Tech firms to occupy 30% of Central Paris* workspace by 2020, says Savills

14 March 2017

According to international real estate advisor Savills, the booming tech sector in Paris is fuelling demand for office space, notably in the ninth arrondissement, where it accounted for 21% of the total take-up last year.  

Savills has reported that workspace take-up by the tech sector in Paris and the Western Crescent last year increased by nearly 10% yoy.  During the same period, the share of tech take-up in the ninth arrondissement went from 11% to 21%, and demand is being fuelled by both large digital companies and young start-ups.

Lydia Brissy, Director of European Research at Savills comments: “Demand from tech occupiers for workspace in Paris has been rising over the past three years, since the government initiated a campaign to promote France as a new “Digital Republic”. The big names like Google, Twitter and Apple, have clustered in the ninth arrondissement, which is one of the best connected areas in central Paris and particularly attractive for talent, which is a driving factor for this sector.”  

Due to a shortage of sizeable workspace available in the CBD, some of the larger tech companies have chosen locations outside of the ninth arrondissement, which is the case with Ebay, Blablacar and Facebook, who have all located in the second arrondissement. Serge Vayer, Head of Tenant Representation, Savills France, comments: “In the search for lower rents, medium sized tech companies often locate in the northern or eastern part of the ninth arrondissement, which is close to, but outside of the CBD. Young start-ups will tend to choose co-working spaces, which are flourishing in the French capital.”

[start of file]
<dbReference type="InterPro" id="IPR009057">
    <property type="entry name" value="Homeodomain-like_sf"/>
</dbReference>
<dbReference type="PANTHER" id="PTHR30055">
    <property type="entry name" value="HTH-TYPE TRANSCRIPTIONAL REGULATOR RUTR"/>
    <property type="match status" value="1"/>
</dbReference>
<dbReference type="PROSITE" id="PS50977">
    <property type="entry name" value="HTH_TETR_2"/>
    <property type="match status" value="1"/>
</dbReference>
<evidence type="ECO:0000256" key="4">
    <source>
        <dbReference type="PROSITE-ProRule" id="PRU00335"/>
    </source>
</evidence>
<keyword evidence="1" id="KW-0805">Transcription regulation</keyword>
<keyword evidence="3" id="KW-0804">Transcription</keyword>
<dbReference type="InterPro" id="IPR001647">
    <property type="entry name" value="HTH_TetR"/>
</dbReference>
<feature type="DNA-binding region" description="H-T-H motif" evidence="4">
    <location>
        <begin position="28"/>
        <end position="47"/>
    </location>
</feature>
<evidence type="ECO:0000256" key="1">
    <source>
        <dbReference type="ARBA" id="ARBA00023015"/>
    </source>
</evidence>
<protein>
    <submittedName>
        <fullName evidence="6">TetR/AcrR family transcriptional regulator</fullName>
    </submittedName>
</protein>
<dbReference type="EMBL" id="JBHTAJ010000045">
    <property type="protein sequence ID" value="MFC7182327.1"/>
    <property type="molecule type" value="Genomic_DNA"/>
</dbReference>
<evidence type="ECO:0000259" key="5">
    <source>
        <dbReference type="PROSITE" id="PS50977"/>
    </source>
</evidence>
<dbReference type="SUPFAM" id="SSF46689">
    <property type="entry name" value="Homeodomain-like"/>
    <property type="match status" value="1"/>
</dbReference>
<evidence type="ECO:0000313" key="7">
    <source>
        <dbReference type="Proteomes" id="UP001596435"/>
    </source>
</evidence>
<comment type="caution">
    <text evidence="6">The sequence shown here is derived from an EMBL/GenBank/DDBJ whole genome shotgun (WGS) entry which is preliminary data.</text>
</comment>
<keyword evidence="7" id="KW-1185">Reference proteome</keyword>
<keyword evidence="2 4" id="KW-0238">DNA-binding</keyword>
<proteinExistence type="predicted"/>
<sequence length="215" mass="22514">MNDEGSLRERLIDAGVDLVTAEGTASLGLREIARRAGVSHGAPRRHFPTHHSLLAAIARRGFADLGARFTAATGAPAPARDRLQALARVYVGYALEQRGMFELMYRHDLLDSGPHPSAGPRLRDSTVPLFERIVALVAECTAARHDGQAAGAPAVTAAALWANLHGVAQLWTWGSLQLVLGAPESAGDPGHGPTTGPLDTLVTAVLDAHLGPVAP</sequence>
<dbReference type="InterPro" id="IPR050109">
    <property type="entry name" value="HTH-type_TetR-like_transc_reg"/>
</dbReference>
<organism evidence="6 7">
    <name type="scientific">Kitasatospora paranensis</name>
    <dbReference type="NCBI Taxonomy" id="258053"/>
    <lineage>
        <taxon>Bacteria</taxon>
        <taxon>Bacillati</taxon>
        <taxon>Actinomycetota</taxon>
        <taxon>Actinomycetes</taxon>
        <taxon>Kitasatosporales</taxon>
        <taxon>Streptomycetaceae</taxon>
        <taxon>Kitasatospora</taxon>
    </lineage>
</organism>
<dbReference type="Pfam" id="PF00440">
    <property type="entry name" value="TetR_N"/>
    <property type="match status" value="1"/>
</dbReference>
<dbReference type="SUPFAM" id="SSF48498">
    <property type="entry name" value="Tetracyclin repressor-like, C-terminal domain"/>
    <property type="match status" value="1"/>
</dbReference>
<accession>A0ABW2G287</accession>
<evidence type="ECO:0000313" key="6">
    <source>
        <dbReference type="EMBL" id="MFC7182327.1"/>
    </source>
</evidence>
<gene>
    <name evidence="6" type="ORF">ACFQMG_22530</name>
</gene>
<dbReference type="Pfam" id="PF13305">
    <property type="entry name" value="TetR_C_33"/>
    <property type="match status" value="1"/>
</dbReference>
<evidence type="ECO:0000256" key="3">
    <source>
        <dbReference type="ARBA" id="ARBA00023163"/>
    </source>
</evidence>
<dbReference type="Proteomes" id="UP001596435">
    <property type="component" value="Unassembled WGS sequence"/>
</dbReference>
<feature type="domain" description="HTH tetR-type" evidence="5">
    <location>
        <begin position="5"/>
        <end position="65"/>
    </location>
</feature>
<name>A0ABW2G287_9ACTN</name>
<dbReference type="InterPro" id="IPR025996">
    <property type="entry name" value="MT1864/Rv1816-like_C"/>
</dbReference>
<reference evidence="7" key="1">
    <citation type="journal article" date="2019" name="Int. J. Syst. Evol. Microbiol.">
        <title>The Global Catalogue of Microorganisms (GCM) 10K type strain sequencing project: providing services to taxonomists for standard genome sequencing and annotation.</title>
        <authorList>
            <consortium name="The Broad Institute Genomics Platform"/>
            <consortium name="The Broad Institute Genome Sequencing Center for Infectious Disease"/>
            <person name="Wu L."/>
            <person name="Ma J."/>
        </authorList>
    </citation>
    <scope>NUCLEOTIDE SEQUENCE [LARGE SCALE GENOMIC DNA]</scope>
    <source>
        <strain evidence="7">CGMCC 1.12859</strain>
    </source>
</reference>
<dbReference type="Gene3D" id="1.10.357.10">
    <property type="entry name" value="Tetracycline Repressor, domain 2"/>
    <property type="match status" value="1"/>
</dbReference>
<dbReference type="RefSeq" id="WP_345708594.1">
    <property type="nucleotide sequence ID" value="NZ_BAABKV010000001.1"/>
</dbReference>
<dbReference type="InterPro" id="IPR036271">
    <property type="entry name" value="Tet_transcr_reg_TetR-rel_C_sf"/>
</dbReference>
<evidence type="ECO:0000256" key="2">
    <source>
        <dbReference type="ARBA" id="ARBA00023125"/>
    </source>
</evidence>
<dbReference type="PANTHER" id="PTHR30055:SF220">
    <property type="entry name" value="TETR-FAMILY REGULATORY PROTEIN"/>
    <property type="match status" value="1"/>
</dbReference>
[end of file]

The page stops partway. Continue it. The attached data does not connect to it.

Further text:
In spring this year France will launch the French Tech Visa with the aim to attract international talent from the tech sector and facilitate their arrival in France, whether they are entrepreneurs, employees or investors. As a result of the city mobilising towards accommodating this sector, capital invested in tech start-ups in Paris in the first nine months of 2016 increased by 71% yoy, and in the past three years the volume of venture capital raised has tripled.  “Government initiatives in France and the city’s commitment to embracing the digital era are driving demand for workspace in Paris, which in turn is triggering the development of more peripheral clusters,” adds Serge Vayer. In April, for example, Station F, the world's biggest start-up campus will open its doors in the 13th arrondissement. Launched by Xavier Niel, this innovative concept will welcome young start-ups under one roof in a gigantic office space of almost 34,000 sq m within the former Halle Freyssinet of Paris. Facebook recently decision to move in 80 employees and 15 start-ups.  

According to data from Oxford Economics, in 2025 the tech sector could represent 13% of all employment in the Paris region and thus dethrone the retail sector, historically the largest employer in Ile-de-France. As a result, Savills anticipates a growing demand for offices, up to 30% of demand in central Paris (in the second and ninth arrondissements) by 2020. Savills acknowledges that the major and imminent risk hanging over Paris’s bright future as a global tech hub is the uncertainty around the outcome of the French presidential elections in May. “On a more positive note,” says Brissy, “the Brexit outcome could lead the numerous French start-ups based in London to move back to the French capital, especially if the new government grants tax incentives to the UK based firms.”  

 
 

General Enquiries

Savills Margaret Street

 

Key Contacts

Serge Vayer

Serge Vayer

Directeur Adjoint
Corporate Tenant Rep

Savills Paris

+33 1 44 51 50 28

 

Lydia Brissy

Lydia Brissy

Director
European Research

Savills Paris

+ 33 (0) 1 44 51 73 88